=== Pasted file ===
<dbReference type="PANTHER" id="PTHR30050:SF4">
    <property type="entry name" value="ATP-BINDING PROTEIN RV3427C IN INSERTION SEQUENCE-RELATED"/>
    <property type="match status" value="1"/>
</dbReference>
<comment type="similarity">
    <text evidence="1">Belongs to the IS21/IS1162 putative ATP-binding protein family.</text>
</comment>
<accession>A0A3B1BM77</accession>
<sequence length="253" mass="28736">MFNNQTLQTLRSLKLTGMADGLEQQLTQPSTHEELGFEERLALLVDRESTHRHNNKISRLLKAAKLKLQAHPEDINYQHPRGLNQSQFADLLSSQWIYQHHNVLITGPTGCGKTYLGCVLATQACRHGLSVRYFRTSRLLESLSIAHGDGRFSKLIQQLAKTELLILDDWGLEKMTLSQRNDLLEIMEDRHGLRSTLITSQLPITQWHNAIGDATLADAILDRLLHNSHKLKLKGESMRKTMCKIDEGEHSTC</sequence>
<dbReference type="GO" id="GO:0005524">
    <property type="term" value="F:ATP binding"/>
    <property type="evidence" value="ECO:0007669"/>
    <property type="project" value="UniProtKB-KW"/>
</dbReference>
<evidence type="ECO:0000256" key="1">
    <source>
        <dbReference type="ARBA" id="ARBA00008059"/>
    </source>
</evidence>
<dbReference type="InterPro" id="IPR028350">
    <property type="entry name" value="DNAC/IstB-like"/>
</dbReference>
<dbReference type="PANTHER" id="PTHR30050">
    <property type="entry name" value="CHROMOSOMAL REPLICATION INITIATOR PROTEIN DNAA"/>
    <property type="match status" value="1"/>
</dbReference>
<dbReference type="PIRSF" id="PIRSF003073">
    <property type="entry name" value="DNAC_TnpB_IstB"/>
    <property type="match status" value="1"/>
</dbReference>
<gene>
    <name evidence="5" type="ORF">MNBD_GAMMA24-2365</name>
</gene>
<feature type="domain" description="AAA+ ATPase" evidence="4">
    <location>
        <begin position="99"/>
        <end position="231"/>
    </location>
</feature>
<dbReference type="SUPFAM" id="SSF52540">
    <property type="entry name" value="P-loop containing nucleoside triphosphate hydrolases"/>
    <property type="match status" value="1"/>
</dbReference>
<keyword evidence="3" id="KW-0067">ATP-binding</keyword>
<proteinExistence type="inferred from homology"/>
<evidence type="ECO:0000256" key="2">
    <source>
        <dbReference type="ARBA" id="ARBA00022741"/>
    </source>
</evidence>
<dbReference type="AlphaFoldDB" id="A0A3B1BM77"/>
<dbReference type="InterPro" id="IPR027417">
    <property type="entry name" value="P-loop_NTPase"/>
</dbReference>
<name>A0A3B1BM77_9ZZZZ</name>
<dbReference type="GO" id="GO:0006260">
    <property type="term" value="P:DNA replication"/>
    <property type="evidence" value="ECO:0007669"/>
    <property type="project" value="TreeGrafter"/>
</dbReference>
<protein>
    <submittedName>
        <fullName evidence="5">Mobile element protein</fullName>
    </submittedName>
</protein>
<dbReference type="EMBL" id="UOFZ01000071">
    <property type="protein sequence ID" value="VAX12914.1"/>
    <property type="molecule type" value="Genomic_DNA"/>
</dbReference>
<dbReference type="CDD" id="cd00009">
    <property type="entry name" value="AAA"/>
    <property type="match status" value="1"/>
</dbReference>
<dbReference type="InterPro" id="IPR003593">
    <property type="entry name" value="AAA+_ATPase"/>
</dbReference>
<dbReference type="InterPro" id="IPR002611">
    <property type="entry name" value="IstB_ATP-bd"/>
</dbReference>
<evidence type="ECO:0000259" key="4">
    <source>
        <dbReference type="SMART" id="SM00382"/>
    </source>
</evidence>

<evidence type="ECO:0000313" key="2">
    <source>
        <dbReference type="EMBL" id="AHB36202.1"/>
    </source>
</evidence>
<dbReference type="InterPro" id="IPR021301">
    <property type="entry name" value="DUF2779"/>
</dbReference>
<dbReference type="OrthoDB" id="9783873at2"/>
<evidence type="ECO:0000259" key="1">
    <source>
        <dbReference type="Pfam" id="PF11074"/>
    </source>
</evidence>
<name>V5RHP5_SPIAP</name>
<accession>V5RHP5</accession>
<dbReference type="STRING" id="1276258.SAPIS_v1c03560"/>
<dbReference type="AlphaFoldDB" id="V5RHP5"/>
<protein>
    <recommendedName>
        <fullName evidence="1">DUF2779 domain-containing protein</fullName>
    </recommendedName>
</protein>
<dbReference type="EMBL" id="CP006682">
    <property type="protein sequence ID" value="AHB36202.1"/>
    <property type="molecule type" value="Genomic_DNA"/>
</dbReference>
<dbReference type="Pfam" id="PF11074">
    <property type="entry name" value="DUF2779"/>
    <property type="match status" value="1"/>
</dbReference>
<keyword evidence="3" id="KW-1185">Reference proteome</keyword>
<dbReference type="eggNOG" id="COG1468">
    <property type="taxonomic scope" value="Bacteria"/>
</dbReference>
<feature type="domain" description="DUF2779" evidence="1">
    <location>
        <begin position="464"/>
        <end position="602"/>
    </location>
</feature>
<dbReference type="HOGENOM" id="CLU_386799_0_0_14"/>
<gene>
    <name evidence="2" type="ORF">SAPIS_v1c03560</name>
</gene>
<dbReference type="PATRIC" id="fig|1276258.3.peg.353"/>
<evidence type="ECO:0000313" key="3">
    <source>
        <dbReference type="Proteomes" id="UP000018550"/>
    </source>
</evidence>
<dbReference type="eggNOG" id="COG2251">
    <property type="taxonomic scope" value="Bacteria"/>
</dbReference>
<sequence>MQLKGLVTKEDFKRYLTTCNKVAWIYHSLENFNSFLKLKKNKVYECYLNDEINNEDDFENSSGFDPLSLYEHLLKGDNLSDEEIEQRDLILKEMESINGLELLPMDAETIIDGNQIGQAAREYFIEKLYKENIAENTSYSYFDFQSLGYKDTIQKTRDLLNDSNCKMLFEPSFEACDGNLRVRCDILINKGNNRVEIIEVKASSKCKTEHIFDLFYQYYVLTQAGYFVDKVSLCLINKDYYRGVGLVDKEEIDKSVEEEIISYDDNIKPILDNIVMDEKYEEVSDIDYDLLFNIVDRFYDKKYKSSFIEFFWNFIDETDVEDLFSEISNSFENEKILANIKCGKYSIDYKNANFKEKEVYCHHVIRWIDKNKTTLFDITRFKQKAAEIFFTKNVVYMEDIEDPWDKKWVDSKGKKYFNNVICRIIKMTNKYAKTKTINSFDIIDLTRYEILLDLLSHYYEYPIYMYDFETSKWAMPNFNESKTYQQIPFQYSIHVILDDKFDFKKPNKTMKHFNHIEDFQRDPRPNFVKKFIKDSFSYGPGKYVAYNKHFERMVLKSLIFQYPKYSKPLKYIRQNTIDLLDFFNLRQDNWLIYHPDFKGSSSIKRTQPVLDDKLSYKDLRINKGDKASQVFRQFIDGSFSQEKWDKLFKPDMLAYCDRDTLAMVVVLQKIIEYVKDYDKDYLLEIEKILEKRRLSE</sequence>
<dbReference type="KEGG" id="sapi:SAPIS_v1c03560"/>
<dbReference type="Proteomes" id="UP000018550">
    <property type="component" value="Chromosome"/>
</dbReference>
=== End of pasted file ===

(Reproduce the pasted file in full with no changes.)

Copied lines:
<dbReference type="PANTHER" id="PTHR30050:SF4">
    <property type="entry name" value="ATP-BINDING PROTEIN RV3427C IN INSERTION SEQUENCE-RELATED"/>
    <property type="match status" value="1"/>
</dbReference>
<comment type="similarity">
    <text evidence="1">Belongs to the IS21/IS1162 putative ATP-binding protein family.</text>
</comment>
<accession>A0A3B1BM77</accession>
<sequence length="253" mass="28736">MFNNQTLQTLRSLKLTGMADGLEQQLTQPSTHEELGFEERLALLVDRESTHRHNNKISRLLKAAKLKLQAHPEDINYQHPRGLNQSQFADLLSSQWIYQHHNVLITGPTGCGKTYLGCVLATQACRHGLSVRYFRTSRLLESLSIAHGDGRFSKLIQQLAKTELLILDDWGLEKMTLSQRNDLLEIMEDRHGLRSTLITSQLPITQWHNAIGDATLADAILDRLLHNSHKLKLKGESMRKTMCKIDEGEHSTC</sequence>
<dbReference type="GO" id="GO:0005524">
    <property type="term" value="F:ATP binding"/>
    <property type="evidence" value="ECO:0007669"/>
    <property type="project" value="UniProtKB-KW"/>
</dbReference>
<evidence type="ECO:0000256" key="1">
    <source>
        <dbReference type="ARBA" id="ARBA00008059"/>
    </source>
</evidence>
<dbReference type="InterPro" id="IPR028350">
    <property type="entry name" value="DNAC/IstB-like"/>
</dbReference>
<dbReference type="PANTHER" id="PTHR30050">
    <property type="entry name" value="CHROMOSOMAL REPLICATION INITIATOR PROTEIN DNAA"/>
    <property type="match status" value="1"/>
</dbReference>
<dbReference type="PIRSF" id="PIRSF003073">
    <property type="entry name" value="DNAC_TnpB_IstB"/>
    <property type="match status" value="1"/>
</dbReference>
<gene>
    <name evidence="5" type="ORF">MNBD_GAMMA24-2365</name>
</gene>
<feature type="domain" description="AAA+ ATPase" evidence="4">
    <location>
        <begin position="99"/>
        <end position="231"/>
    </location>
</feature>
<dbReference type="SUPFAM" id="SSF52540">
    <property type="entry name" value="P-loop containing nucleoside triphosphate hydrolases"/>
    <property type="match status" value="1"/>
</dbReference>
<keyword evidence="3" id="KW-0067">ATP-binding</keyword>
<proteinExistence type="inferred from homology"/>
<evidence type="ECO:0000256" key="2">
    <source>
        <dbReference type="ARBA" id="ARBA00022741"/>
    </source>
</evidence>
<dbReference type="AlphaFoldDB" id="A0A3B1BM77"/>
<dbReference type="InterPro" id="IPR027417">
    <property type="entry name" value="P-loop_NTPase"/>
</dbReference>
<name>A0A3B1BM77_9ZZZZ</name>
<dbReference type="GO" id="GO:0006260">
    <property type="term" value="P:DNA replication"/>
    <property type="evidence" value="ECO:0007669"/>
    <property type="project" value="TreeGrafter"/>
</dbReference>
<protein>
    <submittedName>
        <fullName evidence="5">Mobile element protein</fullName>
    </submittedName>
</protein>
<dbReference type="EMBL" id="UOFZ01000071">
    <property type="protein sequence ID" value="VAX12914.1"/>
    <property type="molecule type" value="Genomic_DNA"/>
</dbReference>
<dbReference type="CDD" id="cd00009">
    <property type="entry name" value="AAA"/>
    <property type="match status" value="1"/>
</dbReference>
<dbReference type="InterPro" id="IPR003593">
    <property type="entry name" value="AAA+_ATPase"/>
</dbReference>
<dbReference type="InterPro" id="IPR002611">
    <property type="entry name" value="IstB_ATP-bd"/>
</dbReference>
<evidence type="ECO:0000259" key="4">
    <source>
        <dbReference type="SMART" id="SM00382"/>
    </source>
</evidence>

<evidence type="ECO:0000313" key="2">
    <source>
        <dbReference type="EMBL" id="AHB36202.1"/>
    </source>
</evidence>
<dbReference type="InterPro" id="IPR021301">
    <property type="entry name" value="DUF2779"/>
</dbReference>
<dbReference type="OrthoDB" id="9783873at2"/>
<evidence type="ECO:0000259" key="1">
    <source>
        <dbReference type="Pfam" id="PF11074"/>
    </source>
</evidence>
<name>V5RHP5_SPIAP</name>
<accession>V5RHP5</accession>
<dbReference type="STRING" id="1276258.SAPIS_v1c03560"/>
<dbReference type="AlphaFoldDB" id="V5RHP5"/>
<protein>
    <recommendedName>
        <fullName evidence="1">DUF2779 domain-containing protein</fullName>
    </recommendedName>
</protein>
<dbReference type="EMBL" id="CP006682">
    <property type="protein sequence ID" value="AHB36202.1"/>
    <property type="molecule type" value="Genomic_DNA"/>
</dbReference>
<dbReference type="Pfam" id="PF11074">
    <property type="entry name" value="DUF2779"/>
    <property type="match status" value="1"/>
</dbReference>
<keyword evidence="3" id="KW-1185">Reference proteome</keyword>
<dbReference type="eggNOG" id="COG1468">
    <property type="taxonomic scope" value="Bacteria"/>
</dbReference>
<feature type="domain" description="DUF2779" evidence="1">
    <location>
        <begin position="464"/>
        <end position="602"/>
    </location>
</feature>
<dbReference type="HOGENOM" id="CLU_386799_0_0_14"/>
<gene>
    <name evidence="2" type="ORF">SAPIS_v1c03560</name>
</gene>
<dbReference type="PATRIC" id="fig|1276258.3.peg.353"/>
<evidence type="ECO:0000313" key="3">
    <source>
        <dbReference type="Proteomes" id="UP000018550"/>
    </source>
</evidence>
<dbReference type="eggNOG" id="COG2251">
    <property type="taxonomic scope" value="Bacteria"/>
</dbReference>
<sequence>MQLKGLVTKEDFKRYLTTCNKVAWIYHSLENFNSFLKLKKNKVYECYLNDEINNEDDFENSSGFDPLSLYEHLLKGDNLSDEEIEQRDLILKEMESINGLELLPMDAETIIDGNQIGQAAREYFIEKLYKENIAENTSYSYFDFQSLGYKDTIQKTRDLLNDSNCKMLFEPSFEACDGNLRVRCDILINKGNNRVEIIEVKASSKCKTEHIFDLFYQYYVLTQAGYFVDKVSLCLINKDYYRGVGLVDKEEIDKSVEEEIISYDDNIKPILDNIVMDEKYEEVSDIDYDLLFNIVDRFYDKKYKSSFIEFFWNFIDETDVEDLFSEISNSFENEKILANIKCGKYSIDYKNANFKEKEVYCHHVIRWIDKNKTTLFDITRFKQKAAEIFFTKNVVYMEDIEDPWDKKWVDSKGKKYFNNVICRIIKMTNKYAKTKTINSFDIIDLTRYEILLDLLSHYYEYPIYMYDFETSKWAMPNFNESKTYQQIPFQYSIHVILDDKFDFKKPNKTMKHFNHIEDFQRDPRPNFVKKFIKDSFSYGPGKYVAYNKHFERMVLKSLIFQYPKYSKPLKYIRQNTIDLLDFFNLRQDNWLIYHPDFKGSSSIKRTQPVLDDKLSYKDLRINKGDKASQVFRQFIDGSFSQEKWDKLFKPDMLAYCDRDTLAMVVVLQKIIEYVKDYDKDYLLEIEKILEKRRLSE</sequence>
<dbReference type="KEGG" id="sapi:SAPIS_v1c03560"/>
<dbReference type="Proteomes" id="UP000018550">
    <property type="component" value="Chromosome"/>
</dbReference>